While it’s always smart to have a long-range financial strategy, the need for aggressive planning has become more acute in recent years. The current economy makes all types of investors skittish. But Certified Financial Planner Roya Moltaji cautions against waiting for the economy to hit rock bottom.
As Moltaji says, “By the time you feel like it’s time to get in, it’s way too late.”
Moltaji works with her clients to set up a long-term strategy that can withstand Wall Street’s ups and downs.
According to Moltaji, “If you want to talk technically, I work with investments, so I sell mutual funds, stocks, bonds, and that sort of thing. I also sell protection products like life insurance, but selling stuff is not what I consider I do. I help people make tough decisions with their money.”
Moltaji also helps her clients qualify for special tax loopholes and efficiencies; assists small businesses with benefit packages and leadership transitions; and facilitates proper estate planning.
Investment packages always have some degree of risk, but Moltaji believes the single biggest mistake we usually make with our money is to not talk about it.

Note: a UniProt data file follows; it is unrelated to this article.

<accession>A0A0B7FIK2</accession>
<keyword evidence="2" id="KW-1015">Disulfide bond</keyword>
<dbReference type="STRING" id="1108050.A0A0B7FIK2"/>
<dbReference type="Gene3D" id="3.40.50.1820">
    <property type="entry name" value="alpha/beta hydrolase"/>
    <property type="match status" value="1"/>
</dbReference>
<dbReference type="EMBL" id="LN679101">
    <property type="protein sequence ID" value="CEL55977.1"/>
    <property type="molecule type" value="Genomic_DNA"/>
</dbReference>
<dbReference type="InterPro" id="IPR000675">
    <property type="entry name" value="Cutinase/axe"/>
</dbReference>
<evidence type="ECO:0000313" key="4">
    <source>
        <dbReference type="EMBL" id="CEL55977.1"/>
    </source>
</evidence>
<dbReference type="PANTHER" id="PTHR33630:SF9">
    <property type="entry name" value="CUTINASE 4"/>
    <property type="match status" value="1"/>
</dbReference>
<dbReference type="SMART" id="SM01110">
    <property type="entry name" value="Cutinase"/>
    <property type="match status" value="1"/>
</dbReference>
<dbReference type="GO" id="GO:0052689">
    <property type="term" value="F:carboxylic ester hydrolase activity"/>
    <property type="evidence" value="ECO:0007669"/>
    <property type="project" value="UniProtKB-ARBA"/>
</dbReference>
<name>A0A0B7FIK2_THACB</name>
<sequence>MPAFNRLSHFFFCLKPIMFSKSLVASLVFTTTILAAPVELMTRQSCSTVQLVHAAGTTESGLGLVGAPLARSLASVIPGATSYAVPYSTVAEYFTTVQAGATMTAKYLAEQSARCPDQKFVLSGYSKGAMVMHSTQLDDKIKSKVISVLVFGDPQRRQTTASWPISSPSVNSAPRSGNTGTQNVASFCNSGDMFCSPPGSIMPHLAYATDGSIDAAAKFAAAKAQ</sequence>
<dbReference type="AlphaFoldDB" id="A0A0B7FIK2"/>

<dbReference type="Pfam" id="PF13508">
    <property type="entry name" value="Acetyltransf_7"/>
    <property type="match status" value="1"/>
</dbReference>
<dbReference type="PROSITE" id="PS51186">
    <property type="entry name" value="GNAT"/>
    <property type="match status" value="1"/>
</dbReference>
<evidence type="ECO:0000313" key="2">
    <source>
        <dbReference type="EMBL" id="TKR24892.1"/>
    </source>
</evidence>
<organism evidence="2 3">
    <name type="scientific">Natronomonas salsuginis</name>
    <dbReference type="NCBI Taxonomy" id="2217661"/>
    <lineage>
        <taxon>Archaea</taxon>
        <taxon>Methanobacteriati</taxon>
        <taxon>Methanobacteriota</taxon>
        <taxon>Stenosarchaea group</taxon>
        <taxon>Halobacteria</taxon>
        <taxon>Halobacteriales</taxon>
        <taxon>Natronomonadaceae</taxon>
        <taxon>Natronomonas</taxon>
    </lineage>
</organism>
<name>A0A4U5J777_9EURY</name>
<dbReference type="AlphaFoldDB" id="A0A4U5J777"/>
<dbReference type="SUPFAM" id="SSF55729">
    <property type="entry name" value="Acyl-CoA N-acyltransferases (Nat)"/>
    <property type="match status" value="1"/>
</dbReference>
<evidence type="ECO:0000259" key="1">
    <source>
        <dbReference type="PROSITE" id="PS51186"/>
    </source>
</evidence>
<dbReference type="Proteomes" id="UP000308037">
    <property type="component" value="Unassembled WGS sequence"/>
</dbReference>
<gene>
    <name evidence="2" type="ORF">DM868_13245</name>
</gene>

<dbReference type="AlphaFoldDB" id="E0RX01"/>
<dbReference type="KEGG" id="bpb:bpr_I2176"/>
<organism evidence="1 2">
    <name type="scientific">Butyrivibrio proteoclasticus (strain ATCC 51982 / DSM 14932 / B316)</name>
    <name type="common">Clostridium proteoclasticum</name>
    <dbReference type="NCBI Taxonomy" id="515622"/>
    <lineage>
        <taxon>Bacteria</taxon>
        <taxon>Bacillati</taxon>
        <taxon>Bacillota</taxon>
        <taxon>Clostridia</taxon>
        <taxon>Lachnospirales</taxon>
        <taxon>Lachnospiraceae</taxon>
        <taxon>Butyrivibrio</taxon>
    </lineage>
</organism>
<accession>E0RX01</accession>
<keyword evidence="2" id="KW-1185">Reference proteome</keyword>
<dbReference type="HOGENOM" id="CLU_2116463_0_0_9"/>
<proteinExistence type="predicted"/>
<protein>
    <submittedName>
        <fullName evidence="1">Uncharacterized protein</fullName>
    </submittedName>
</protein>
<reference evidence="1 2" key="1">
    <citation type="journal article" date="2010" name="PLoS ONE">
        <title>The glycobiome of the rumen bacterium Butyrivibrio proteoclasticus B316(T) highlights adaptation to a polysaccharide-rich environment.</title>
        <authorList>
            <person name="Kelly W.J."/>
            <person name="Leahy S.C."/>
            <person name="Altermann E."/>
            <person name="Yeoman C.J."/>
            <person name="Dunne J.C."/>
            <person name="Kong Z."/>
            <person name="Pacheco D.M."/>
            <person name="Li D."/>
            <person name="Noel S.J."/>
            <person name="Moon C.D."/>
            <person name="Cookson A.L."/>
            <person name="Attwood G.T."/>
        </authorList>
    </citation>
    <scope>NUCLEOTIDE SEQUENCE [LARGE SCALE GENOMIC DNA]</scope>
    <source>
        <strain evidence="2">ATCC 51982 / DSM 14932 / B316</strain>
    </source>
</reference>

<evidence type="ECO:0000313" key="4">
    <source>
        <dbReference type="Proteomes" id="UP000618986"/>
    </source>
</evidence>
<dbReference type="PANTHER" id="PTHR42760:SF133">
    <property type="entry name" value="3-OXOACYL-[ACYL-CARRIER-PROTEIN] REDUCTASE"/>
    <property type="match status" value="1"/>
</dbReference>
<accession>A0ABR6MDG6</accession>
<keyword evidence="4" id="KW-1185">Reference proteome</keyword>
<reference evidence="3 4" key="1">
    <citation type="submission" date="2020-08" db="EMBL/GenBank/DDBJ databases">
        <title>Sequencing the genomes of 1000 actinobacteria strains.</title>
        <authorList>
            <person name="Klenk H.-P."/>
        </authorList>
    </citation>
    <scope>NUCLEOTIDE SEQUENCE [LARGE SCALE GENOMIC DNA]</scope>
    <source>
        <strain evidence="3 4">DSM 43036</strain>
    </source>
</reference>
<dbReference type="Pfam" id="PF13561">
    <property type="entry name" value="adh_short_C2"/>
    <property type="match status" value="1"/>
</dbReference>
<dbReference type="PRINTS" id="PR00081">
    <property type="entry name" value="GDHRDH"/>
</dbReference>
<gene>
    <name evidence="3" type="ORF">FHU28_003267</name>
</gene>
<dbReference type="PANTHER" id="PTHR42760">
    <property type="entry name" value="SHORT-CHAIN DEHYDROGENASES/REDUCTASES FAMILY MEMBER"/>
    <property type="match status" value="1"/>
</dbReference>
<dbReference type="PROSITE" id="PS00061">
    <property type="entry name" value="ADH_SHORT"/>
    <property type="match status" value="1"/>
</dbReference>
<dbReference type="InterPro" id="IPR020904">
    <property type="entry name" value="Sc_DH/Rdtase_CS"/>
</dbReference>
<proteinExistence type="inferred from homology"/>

As Moltaji notes, “Americans are so private with their money. They don’t want to tell anyone what they make or what they have, and unfortunately, that could be dangerous. It gets very difficult when people grow old, or go into a nursing home, and the child has to find everything, and they could be missing a lot of money. There are millions of unclaimed life insurance policies every year, and that’s not good.”
It is especially important for the GLBT community to consult a professional about finances, because most estate and tax laws are written in terms of heterosexual marriage.
Moltaji explains, “You want to make sure that everything you accumulated in life goes to someone you love. And if you love someone of the same sex, apparently the government doesn’t like that, and we’ve got to work around it.”
Unfortunately, because of experiences with homophobia, many gays and lesbians are hesitant to speak with a financial planner.
Moltaji recalls an incident where it wasn’t until she had given a female client her own full background information that the woman was comfortable enough to call her life partner into the room.
As Moltaji puts it, “That is really sad to me, because it is so crucial for GLBT people to be getting proper advice.”
Name of Company: Roya Moltaji, CFP®, ChFC®, Met Life
Year Founded: 2003
Number of Employees: 3 in local office
Address: 7900 International Dr., Ste. 700, Bloomington
Phone: (952) 769-2126
Web Site: www.minnesota.metlife.com